The rally also put a spotlight on the death of Juston Root, a 41-year-old Mattapan man fatally shot by cops from several police agencies in Feb. 2020. Root had long battled mental illness. The Norfolk County district attorney cleared the officers in the shooting in March of last year. Police claimed they found two paint-ball guns and a BB gun near Root’s body. But in a wrongful death lawsuit filed last August, Root’s family cited body camera footage they say shows officers charging and killing an injured, unarmed man while he was on the ground, struggling to breathe.
“The news shows us time and time again: Lives lost at the hands of police while unarmed are disregarded and excused. It’s unacceptable, and it can happen to anyone,” Root’s sister, Jennifer Root Bannon, told the Boston Globe.
“It happened to my brother, Juston Root, and it happened to other families here in Boston and across Massachusetts. The time for action is now. What if it was your loved one?” Bannon said. “Transparency and accountability cannot wait.”
According to Brock Satter, one of the rally organizers, other speakers included Annemarie Grant, whose brother, Thomas Purdy, was killed by officers of the Reno, Nevada, police department in Oct. 2015. Grant, who resides in the Boston area, is a national advocate for families impacted by police violence.
Carla Sheffield, the mother of Burrell Ramsey-White who was killed by the Boston police department in 2012, also spoke.
Dayton, Ohio, rally
About 200 people rallied at the Courthouse Square in Dayton, Ohio, March 6, said Brian Taylor. The protest was called by Ohio Families Unite Against Police Brutality and other groups. “In the past many of the protests in Ohio have been concentrated in Cincinnati and Columbus,” Taylor said. “The idea was to go to Dayton this time and give impacted families there a chance to highlight their struggles for justice, in addition to calling for conviction in the George Floyd case.”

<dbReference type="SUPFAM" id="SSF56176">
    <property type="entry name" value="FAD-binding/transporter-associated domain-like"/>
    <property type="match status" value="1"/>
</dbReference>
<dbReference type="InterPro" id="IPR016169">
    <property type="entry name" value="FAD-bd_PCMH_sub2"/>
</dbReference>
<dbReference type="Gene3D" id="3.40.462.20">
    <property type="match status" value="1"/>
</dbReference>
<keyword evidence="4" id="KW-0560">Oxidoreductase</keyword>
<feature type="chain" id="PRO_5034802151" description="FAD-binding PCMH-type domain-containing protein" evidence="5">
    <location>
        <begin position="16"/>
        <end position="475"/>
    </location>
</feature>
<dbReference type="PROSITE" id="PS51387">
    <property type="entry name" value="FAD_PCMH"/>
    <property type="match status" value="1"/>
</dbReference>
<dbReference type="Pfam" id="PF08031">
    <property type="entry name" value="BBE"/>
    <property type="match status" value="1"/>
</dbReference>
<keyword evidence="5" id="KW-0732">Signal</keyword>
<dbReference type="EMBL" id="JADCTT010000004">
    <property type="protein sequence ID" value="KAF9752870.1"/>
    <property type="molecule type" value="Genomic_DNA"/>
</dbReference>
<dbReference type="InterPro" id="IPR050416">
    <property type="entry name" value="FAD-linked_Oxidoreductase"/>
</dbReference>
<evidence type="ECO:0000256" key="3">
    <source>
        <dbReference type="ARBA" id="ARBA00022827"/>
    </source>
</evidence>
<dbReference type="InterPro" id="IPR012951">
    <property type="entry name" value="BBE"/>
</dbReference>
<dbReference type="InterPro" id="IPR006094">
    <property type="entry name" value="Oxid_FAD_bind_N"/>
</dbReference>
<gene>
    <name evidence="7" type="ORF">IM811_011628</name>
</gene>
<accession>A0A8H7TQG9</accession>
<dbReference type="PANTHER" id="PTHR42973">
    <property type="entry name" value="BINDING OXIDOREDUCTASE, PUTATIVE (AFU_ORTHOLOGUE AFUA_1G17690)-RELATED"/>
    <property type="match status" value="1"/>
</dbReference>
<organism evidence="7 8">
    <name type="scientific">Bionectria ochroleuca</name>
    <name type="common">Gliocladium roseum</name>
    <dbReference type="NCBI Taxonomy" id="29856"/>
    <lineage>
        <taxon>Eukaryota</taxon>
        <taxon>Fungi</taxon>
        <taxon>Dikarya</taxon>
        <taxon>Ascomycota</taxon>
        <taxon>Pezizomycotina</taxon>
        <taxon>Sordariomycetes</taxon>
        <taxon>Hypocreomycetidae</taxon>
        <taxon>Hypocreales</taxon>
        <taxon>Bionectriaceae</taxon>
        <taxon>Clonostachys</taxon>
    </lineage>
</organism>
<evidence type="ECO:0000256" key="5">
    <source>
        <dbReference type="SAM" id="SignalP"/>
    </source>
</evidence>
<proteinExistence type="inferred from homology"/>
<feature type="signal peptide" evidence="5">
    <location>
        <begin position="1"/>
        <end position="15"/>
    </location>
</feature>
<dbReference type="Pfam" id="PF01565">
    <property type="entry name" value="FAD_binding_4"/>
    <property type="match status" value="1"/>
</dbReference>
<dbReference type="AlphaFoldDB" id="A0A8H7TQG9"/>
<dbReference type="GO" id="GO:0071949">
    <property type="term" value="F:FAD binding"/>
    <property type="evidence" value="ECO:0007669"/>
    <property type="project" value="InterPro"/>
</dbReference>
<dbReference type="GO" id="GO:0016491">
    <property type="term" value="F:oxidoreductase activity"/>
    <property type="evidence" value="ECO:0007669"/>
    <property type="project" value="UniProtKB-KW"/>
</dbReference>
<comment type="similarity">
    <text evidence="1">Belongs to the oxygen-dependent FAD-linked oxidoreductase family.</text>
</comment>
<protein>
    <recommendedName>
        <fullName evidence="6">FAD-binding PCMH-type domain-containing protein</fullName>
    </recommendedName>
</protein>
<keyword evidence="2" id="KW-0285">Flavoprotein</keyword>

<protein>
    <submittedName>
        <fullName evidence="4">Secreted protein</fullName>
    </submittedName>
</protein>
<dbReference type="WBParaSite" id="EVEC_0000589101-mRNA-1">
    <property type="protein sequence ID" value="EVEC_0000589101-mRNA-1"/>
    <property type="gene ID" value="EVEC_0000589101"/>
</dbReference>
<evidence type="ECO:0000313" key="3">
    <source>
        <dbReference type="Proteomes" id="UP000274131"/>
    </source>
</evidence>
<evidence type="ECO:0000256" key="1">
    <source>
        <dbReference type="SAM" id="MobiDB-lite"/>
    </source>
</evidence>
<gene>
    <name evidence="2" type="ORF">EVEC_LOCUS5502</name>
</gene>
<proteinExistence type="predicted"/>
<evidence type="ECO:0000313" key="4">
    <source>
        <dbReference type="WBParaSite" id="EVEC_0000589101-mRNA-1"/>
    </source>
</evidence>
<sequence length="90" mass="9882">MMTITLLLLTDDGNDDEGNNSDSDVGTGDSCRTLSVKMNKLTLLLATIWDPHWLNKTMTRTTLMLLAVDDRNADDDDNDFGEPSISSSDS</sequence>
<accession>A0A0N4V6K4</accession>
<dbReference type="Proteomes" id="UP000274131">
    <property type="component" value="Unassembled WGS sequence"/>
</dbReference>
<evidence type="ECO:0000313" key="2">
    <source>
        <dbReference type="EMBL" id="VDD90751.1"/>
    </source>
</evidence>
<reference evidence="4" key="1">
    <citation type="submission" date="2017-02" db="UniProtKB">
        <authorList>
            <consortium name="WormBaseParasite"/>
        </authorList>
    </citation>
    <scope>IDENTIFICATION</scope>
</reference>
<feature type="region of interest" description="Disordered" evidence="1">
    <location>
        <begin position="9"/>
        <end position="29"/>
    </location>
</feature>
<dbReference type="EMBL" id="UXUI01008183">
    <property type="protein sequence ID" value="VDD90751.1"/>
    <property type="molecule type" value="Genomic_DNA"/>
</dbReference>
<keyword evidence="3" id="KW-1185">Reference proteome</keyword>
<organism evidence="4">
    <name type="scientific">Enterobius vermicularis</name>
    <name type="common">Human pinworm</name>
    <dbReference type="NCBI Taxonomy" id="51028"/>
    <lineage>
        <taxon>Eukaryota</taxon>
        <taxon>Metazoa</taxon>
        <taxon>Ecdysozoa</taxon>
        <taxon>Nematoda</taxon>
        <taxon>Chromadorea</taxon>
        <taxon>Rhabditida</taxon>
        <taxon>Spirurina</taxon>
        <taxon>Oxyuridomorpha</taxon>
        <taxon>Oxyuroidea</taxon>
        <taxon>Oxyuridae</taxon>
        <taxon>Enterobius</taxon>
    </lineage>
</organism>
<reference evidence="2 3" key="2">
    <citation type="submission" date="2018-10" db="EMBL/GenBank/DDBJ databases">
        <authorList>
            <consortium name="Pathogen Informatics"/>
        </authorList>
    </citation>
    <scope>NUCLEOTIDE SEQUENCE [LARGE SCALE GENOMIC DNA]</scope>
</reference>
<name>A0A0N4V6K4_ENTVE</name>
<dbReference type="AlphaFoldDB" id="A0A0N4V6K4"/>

The main rally speakers and their loved ones lost to police violence were listed in the the flyer advertising the event (see image below).
Sabrina Jordan is a founder of Ohio Families Unite Against Police Brutality. Her son, Jamarco McShann, was killed by police in Moraine in 2017. Jordan said she appreciated the support of those who attended, adding that more is needed across the state.
Those at the rally were also asked to sign and help circulate petitions for a potential Ohio constitutional amendment. Community organizer Cynthia Brown with the Heartbeat Movement said the proposed “Civil Action for Deprivation of Constitutional Rights Amendment” would better hold police accountable.
Karla Carey, also with Ohio Families Unite Against Police Brutality, told the Dayton Daily News that the rally helped spotlight the fights of families from Dayton who have lost loved ones and have not been getting the publicity that Cleveland and Columbus families have received.
“Afterwards, the families organized a dinner for themselves and their closest supporters,” Taylor said. “They felt it was one of the strong points of the day, giving them a chance to relax and talk about what comes next in their long struggle for justice.”
Arizona mother fights for justice for daughter who died in police custody
On March 7, Deborah Sanchez, whose daughter, Jorden Simms, died while in police custody on Dec. 28, 2019, gave a videotaped interview[i] to Brian Taylor and Brock Satter of Mass Action Against Police Brutality. The video was then shared on Facebook.
Jorden Simms spent Christmas behind bars, after being arrested at a Walmart in Safford, Arizona, on an old Yavapai County warrant on charges of alleged car theft and drug possession.
On Dec. 23, she was taken to a hospital by Safford police officer Jeremiah French for an exam to determine if she was pregnant. Police records show French spent 15-30 minutes in Simms’ room alone with her, without his body camera being turned on. Simms later accused French of sexual assault in that hospital room.